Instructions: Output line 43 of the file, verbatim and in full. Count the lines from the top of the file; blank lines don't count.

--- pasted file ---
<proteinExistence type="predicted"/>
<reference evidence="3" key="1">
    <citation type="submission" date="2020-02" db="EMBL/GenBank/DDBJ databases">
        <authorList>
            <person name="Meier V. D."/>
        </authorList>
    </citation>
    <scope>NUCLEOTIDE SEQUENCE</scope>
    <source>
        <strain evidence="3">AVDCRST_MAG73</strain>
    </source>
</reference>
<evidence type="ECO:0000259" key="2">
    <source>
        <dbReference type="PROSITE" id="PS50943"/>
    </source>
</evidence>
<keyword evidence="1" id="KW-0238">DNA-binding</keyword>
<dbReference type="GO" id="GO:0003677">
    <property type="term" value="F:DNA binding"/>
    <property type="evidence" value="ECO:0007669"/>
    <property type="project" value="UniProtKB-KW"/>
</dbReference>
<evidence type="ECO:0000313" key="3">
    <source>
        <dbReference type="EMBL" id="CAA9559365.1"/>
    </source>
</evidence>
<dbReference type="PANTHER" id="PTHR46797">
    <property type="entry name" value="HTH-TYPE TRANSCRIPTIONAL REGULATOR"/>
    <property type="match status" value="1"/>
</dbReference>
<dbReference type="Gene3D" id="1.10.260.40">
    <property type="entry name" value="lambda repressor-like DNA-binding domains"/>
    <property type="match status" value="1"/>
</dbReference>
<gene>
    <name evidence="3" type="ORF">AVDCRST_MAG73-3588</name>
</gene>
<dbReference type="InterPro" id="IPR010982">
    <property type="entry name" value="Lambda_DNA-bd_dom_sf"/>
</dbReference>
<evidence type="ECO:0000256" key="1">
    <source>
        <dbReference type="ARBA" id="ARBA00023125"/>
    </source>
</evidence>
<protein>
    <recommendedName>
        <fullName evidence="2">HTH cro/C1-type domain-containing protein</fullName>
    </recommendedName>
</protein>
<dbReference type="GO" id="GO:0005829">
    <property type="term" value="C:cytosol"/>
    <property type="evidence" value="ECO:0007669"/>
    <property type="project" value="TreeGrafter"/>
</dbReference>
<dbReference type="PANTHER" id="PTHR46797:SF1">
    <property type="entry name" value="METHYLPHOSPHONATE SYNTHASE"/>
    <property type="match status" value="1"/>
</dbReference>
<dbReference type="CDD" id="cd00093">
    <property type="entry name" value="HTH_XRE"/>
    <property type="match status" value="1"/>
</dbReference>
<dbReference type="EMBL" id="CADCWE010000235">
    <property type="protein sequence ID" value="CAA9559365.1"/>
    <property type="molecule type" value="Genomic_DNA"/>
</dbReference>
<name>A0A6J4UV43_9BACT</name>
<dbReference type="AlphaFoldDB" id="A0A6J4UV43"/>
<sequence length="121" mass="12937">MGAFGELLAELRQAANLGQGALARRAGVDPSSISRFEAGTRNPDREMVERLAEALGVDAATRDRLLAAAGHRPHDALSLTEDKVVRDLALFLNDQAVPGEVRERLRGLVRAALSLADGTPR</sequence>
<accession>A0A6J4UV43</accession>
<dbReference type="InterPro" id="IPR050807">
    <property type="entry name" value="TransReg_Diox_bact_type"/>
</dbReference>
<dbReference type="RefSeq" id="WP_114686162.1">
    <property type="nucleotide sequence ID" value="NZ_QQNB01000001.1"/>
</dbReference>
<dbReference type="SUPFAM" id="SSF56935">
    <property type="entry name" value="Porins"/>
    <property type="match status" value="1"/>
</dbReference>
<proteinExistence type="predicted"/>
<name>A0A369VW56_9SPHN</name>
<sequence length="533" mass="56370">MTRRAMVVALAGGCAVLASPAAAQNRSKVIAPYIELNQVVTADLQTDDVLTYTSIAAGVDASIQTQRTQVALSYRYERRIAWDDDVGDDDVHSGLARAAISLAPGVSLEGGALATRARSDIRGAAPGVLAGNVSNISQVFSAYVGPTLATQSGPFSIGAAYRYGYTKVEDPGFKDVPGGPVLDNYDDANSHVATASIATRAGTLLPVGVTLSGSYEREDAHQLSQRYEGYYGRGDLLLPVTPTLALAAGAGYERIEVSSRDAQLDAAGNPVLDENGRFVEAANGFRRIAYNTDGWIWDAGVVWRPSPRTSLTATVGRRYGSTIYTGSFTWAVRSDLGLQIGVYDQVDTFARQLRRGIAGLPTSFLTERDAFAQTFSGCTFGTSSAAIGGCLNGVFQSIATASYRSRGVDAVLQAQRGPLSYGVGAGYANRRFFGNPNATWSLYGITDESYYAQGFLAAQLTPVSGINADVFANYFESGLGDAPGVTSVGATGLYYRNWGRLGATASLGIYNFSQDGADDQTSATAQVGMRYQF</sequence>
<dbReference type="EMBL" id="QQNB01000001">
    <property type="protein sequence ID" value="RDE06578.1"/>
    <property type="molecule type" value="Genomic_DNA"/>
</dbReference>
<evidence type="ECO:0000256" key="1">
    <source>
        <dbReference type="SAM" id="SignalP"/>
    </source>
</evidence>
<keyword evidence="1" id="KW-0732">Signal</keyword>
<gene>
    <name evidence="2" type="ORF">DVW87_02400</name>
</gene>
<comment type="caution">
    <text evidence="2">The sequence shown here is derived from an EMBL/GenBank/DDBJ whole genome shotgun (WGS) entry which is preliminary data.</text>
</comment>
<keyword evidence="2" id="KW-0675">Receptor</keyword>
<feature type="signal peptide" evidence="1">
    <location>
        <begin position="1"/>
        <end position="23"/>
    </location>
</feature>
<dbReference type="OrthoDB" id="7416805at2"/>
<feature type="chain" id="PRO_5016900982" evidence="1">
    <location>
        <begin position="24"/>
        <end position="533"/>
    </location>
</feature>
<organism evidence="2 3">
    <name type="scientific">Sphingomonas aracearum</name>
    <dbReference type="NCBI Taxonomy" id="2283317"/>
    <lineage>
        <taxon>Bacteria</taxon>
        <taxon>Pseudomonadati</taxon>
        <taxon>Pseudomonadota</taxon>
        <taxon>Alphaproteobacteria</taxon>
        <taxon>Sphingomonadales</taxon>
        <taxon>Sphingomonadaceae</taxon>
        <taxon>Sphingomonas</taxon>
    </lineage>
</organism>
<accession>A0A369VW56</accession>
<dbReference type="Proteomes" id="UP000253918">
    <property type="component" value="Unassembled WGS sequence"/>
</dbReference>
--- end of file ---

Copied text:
<evidence type="ECO:0000256" key="1">